Rain gardens are natural or human-made depressions. Their purpose is to retain stormwater on-site and divert any resulting surface water run-off, especially from impervious surfaces, such as roofs of buildings and paved roads and walk-ways, from reaching municipal storm sewers. Rain gardens filter stormwater, improve water quality, and minimize soil erosion. They also foster biodiversity by providing habitat for plants such as deep-rooted native perennial species.
The Environmental Interpretive Center has constructed two rain gardens on its grounds bordering the building. The first 1/2 acre rain garden was established on the northeastern side of the main entrance in 2007-2008. A second 1/2 acre rain garden was established in spring 2010 outside the southeastern corner of the Center.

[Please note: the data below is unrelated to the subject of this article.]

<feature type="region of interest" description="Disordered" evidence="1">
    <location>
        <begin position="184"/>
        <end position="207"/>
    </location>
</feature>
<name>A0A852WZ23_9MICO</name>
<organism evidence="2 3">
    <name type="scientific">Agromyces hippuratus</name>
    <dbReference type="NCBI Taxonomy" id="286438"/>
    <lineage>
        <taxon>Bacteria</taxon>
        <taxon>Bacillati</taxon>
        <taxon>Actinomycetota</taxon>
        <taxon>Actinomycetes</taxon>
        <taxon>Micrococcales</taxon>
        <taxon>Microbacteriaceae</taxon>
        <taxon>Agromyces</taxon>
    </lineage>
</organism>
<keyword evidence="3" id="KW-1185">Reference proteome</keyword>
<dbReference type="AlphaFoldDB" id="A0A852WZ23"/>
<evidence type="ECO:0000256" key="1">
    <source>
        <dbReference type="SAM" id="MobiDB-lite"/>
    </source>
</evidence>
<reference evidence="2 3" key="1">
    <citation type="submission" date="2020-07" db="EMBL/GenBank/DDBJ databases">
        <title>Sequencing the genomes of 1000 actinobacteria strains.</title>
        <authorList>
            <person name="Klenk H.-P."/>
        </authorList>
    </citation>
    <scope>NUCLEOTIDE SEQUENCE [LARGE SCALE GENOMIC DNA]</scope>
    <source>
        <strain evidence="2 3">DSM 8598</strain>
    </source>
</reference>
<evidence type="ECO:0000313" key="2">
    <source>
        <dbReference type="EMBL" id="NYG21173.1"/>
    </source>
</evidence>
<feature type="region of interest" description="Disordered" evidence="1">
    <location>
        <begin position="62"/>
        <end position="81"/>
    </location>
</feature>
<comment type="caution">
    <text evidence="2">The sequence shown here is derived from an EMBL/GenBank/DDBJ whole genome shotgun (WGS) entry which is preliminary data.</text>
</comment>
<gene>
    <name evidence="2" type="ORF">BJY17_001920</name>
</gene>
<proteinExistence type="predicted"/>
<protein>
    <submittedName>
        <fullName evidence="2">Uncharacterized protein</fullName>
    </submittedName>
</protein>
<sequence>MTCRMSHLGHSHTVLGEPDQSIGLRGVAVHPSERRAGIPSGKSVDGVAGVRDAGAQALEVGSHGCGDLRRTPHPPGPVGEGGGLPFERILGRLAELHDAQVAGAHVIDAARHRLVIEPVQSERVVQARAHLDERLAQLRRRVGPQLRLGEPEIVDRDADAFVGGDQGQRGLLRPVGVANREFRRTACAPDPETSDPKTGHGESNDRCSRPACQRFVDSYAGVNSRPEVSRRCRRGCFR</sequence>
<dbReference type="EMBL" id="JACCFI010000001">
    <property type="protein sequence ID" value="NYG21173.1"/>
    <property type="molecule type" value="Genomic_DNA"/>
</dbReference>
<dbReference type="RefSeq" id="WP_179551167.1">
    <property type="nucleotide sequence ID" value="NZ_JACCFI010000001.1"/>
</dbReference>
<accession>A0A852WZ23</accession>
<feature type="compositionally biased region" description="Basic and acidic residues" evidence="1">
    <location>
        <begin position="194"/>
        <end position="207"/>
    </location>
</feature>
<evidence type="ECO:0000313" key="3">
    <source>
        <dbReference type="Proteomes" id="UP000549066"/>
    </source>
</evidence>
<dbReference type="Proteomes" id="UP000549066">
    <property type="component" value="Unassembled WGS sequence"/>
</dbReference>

Both rain gardens were planted with native plants of southeast Michigan genotypes. These include hundreds of grasses, herbs, and shrubs representing dozens of plant species. Elderberry, butterfly weed, cardinal flower, nodding wild onion, and wild strawberry are just a few of the species that you may encounter in the rain gardens. In addition to their aesthetic appeal, native plants incorporated into the rain gardens provide food and shelter for native wildlife. The Center's rain gardens are recognized as a certified Monarch Waystation through Monarch Watch, an educational outreach program in support of monarch conservation in the United States and Canada. By clicking the following links, you can view a complete inventory of plant species and butterfly species that can be found in the Center's rain gardens.
The rain gardens serve not only as a gathering place for viewing native flora and fauna, but also as models for sustainable urban landscaping. The rain gardens were made possible with the generous support of our friends from the Ford Motor Company, Friends of the Rouge, Kiwanis Club of Dearborn East, the Master Gardeners Association of Wayne County, and the Alliance of Rouge Communities.